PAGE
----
Help with causation!!

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Help with causation!!

Postby rsx » Mon Nov 01, 2010 12:40 am

I'm a little lost when it comes to the third prong of Negligence.

Need to have but-for and proximate

In promoximate there are two tests - directness and foreseeablity
Which are used? Need both, either?

And then the restatement says factual cause only.

I'm a a bit confused - how do you create a thought pattern to use for an exam on this discussion?

Like if meets a), then b) etc. I cant see these pieces fitting together and my torts prof is not to most 'framework' friendly...

Thanks for any help/pity

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Re: Help with causation!!

Postby xiening » Mon Nov 01, 2010 2:34 am

First of all, your professor is the best resource you have.
Second, by answer your question. At least according to my professor, there is two different elements under the causation. Cause-in-fact and proximate cause (or legal cause).
Cause-in-fact: this is where the but-for test is used. the purpose is to establish the action is the real cause (or factual cause) of the harm. The test should reads the defendant's conduct is not a cause of the event, if the event would have occurred without it. If you wish to apply the test, take out the defendant's conduct, if the incident still more than likely to occur, then the defendant probably is not liable.
However, if under the situation that there is two sufficient-but not necessary cause of the harm, ( I believe your professor cover the two fires comes from different direction hypos), the you may want to apply the substantial factor test.
There are many minor test, such as alternative liability test, concern action (The DES case), enterprise liability, or market share liability test may/may not cover by your professor, please confront to him/her to confirm that.
With that said, the legal cause( proximate cause) could be really confuse. The bottm line is that there is a foreseeable risk of the harm and if the defendant's conduct failed to prevent the foreseeable harm, then he may be liable for his conduct. However, the regular court may look for the whether there is a foreseeable risk---if there is, then apply the eggshell rule or mechanism rule that defendant may be liable for all the damage even though the damage is not foreseeable.
However, some court may first ask whether there is a foreseeable risk---then ask whether the harm is too "freaky", if it was, they may find for the defendant and claim there is no foreseeable harm there. ( however, according to my professor, this is extremely rare)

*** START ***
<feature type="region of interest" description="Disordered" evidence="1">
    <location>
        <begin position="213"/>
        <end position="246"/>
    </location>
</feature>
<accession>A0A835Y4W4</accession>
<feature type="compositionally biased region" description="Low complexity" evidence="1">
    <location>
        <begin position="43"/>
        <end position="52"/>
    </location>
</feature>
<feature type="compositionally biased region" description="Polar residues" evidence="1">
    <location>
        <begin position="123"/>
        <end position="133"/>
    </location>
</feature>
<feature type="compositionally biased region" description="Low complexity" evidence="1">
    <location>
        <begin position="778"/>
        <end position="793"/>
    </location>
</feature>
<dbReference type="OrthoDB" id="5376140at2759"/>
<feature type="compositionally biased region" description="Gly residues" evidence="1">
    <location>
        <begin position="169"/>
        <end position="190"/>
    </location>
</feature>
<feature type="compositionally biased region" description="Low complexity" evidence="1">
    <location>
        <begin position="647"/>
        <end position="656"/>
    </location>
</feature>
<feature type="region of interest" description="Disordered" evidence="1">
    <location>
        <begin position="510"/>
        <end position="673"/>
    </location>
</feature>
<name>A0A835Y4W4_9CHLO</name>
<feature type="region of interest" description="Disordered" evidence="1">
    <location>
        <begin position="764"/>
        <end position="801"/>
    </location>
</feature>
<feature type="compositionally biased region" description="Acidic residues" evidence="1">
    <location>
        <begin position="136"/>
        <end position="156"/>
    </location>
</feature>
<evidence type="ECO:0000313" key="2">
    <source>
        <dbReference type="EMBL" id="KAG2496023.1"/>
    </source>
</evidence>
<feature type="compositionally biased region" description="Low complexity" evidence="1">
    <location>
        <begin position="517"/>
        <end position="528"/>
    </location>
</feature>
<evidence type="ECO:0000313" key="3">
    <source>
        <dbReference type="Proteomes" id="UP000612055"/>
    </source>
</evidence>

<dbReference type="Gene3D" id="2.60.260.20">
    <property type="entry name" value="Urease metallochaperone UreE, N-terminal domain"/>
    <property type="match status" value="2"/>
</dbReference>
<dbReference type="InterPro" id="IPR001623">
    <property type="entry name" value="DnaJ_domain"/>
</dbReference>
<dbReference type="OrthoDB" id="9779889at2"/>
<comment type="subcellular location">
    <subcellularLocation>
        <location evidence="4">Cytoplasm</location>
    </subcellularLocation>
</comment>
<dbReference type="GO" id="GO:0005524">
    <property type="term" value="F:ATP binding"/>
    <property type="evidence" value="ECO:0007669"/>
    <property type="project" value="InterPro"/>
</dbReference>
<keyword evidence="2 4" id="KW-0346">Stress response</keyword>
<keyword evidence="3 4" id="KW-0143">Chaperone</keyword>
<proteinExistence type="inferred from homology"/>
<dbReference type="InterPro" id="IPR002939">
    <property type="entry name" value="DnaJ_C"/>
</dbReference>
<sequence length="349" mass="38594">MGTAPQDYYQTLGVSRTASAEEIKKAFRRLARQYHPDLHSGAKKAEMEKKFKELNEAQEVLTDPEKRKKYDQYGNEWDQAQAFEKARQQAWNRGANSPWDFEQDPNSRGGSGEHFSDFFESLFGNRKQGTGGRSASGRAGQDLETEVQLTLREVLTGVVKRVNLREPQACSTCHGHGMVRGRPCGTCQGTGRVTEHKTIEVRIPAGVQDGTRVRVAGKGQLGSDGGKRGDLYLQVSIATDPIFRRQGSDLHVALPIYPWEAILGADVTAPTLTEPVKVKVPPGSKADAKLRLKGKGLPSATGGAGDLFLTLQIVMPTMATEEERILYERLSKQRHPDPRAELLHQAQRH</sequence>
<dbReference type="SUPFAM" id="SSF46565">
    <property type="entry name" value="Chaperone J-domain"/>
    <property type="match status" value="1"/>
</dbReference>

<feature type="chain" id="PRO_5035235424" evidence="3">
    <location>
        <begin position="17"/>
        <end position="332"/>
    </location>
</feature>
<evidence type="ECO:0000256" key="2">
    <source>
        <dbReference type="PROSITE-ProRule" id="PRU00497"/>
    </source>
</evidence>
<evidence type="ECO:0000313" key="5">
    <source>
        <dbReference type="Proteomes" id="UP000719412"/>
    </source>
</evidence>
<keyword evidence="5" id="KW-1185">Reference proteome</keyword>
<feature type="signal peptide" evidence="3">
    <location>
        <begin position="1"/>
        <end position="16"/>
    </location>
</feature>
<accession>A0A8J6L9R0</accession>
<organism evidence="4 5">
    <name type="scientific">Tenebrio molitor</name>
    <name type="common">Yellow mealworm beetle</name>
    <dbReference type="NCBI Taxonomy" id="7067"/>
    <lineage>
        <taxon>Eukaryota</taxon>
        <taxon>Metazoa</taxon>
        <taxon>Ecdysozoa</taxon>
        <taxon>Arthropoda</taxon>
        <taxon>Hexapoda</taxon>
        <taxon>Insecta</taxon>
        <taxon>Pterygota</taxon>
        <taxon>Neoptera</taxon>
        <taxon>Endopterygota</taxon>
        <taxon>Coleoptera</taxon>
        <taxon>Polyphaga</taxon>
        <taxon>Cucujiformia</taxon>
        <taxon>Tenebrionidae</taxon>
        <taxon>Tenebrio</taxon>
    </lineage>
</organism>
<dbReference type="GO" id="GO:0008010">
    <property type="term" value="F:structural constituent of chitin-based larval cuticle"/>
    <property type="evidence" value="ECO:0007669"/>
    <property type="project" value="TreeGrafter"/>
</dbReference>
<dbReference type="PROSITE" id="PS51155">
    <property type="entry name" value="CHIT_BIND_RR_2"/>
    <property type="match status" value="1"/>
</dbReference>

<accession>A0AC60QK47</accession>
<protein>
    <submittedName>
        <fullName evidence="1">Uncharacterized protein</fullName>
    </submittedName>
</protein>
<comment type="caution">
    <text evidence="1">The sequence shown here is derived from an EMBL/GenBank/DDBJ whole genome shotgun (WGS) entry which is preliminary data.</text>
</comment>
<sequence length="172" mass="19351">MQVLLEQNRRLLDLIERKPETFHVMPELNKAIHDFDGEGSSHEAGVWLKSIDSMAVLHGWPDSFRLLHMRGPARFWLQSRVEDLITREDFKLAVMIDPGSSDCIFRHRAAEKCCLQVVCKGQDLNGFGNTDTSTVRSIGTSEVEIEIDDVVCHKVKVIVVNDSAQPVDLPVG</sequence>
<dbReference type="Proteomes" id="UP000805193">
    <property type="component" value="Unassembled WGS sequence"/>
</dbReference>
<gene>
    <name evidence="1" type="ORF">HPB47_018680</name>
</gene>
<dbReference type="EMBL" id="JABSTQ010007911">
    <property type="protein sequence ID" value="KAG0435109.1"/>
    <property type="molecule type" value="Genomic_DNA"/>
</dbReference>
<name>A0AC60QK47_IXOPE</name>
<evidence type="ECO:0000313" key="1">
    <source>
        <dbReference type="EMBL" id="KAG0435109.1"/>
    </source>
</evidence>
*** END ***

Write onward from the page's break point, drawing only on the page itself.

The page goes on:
At last, the well-known Palsgraf (good damn, i hate to type this name), Cardozo created this foreseeable plaintiff rule. what he does is that instead look for the foreseeable risk, he ask whether the plainitff is within the foreseeable range. ( the person, not the harm or risk) and if the plaintiff is outside the foreseeable plaintiff range, then there probably is not duty, and hence no negligence cause of action. In addition, always remember the duty is decided by the judge instead of the jury, as the result, this case did not even go to the trail.

I'm not sure whether this is what you looking for or I confused you further. Like what I say, I believe most of the professor is your best resource and she/he may has the best answer.

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Re: Help with causation!!

Postby keg411 » Mon Nov 01, 2010 8:31 am

For proximate cause, you need to talk to your professor. Different profs have different views on how it should be treated. Know this: the directness test is old and no longer used; most jurisdictions either use a foreseeability test or a "harm within the risk" test. Then there are also some tort law scholars that don't think proximate cause is a real element and is just used at discretion to decide when there is liability in close cases (i.e. the drafters of the Restatement, CA Civil Code, Andrews' Palsgraf dissent).

Actual cause = the but-for test. The accident couldn't have happened but-for actual causes (there are always multiple but-for causes).

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Re: Help with causation!!

Postby Omerta » Mon Nov 01, 2010 9:06 am

The way I think if it is that cause in fact is a Rube Goldberg machine. The events emanating from that single action can go on for a loooooong way. Proximate cause is the somewhat arbitrary legal boundary (foreseeability, palsgraf) which the court imposes to stop liability. Hope this helps

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Re: Help with causation!!

Postby Cupidity » Mon Nov 01, 2010 9:11 am

I think it is important to note the distinction between "but-for causation" in general negligence, and "but-for causation" as it applies to rescue. The majority of courts have held that if you have a duty to rescue (classic example is a sailor who has fallen off of your ship,) even when the possibility of a successful rescue is insignificant to the order of 1/1000, you still have a duty and you can't allege that there was a 999/1000 chance the individual would have died anyway without your action.

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